Azorín (Pseudonym of José Martínez Ruiz) Julian Palley - Essay

Julian Palley

(Contemporary Literary Criticism)

In Doña Inés there is the Nietzschean Eternal Return; there is the Proustian evocation of the past through a physical sensation; there is an historical or demiurgic … vision of change and the passage of time; there is time as duration, in the Bergsonian sense; and there are many other variations on the temporal theme in this short, poetic and eloquent novel…. There are also, of course, the things that Azorín loved and described so well with his hawklike vision. In Doña Inés the things themselves are images or symbols of the various aspects of time; they are the objective correlatives (in Eliot's sense) of the emotions that the contemplation of time and its effects produces in the author. (pp. 250-51)

Chapter II contains a detailed and loving description of the protagonist in the year of the novel, 1840…. At the end of the chapter the point of view shifts to the present, as the narrator, in his own voice, examines a daguerreotype that was made of her in 1840…. The faded daguerreotype symbolizes the passage of time, and the difficulty of evoking a life lived a century ago. The daguerreotype produces in the author the emotion of le temps perdu, of an irretrievable past; the object itself is the correlative, the image of that emotion.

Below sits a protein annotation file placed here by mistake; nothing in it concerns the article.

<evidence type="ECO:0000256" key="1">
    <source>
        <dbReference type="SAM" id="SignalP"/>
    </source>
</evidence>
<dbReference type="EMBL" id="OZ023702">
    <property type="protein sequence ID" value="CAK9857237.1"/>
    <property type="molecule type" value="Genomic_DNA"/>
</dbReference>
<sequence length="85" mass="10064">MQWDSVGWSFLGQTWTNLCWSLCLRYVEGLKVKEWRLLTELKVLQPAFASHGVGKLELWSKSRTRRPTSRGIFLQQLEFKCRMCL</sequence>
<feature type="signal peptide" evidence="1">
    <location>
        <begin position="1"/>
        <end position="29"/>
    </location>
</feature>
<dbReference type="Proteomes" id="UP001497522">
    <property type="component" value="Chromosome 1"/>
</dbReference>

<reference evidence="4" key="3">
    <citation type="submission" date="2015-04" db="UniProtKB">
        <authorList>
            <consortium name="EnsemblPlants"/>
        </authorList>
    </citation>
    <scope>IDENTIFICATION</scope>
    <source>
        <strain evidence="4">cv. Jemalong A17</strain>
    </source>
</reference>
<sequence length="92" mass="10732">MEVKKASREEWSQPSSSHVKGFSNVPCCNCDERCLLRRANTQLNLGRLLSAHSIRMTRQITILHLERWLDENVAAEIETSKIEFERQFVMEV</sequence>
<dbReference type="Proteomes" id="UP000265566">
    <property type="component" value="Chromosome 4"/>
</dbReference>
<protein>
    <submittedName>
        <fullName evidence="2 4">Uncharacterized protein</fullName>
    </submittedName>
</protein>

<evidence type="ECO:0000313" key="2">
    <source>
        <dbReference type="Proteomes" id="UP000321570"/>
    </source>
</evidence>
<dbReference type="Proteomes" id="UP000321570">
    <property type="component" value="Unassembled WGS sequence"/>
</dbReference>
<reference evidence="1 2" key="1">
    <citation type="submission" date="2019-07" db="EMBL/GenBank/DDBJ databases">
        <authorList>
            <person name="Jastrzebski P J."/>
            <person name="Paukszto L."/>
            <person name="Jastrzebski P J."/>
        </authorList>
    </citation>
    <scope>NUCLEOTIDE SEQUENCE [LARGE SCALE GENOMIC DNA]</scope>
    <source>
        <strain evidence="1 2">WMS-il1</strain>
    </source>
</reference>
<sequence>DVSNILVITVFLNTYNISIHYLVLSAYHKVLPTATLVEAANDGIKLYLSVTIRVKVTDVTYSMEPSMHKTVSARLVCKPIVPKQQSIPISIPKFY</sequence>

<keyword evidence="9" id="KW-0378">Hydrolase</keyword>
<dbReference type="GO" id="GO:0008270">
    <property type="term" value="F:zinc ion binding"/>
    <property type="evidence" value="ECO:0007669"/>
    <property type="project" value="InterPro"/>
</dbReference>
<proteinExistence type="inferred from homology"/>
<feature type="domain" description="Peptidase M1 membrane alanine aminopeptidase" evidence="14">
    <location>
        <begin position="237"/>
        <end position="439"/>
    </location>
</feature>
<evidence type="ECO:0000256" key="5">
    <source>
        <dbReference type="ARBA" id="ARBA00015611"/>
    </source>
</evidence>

The print of Buenos Aires that hangs in Doña Inés' room is one of those things, objects, that evoke in Azorín various emotions…. Within the structure of the work, the print of Buenos Aires also symbolizes the past and the future, the simple story out of which the novel is woven. It is the past of Diego el de Garcillán, who was raised in the Argentine capital; and it is the future of Doña Inés herself, who will pass her last years in Argentina, not far from the great city. (p. 251)

El tío Pablo appears to be a somewhat deformed self-portrait of the author. He is the personage most aware of the passage of time, of time as duration….

One of the most striking "images of time," in these chapters devoted to Don Pablo, and in the work itself, is that which Azorín calls el tiempo cristalizado. It refers to the experience of meeting someone after years of absence or separation; we have before us simultaneously, on such occasions, the reality of the present and the image in our...

(The entire section is 958 words.)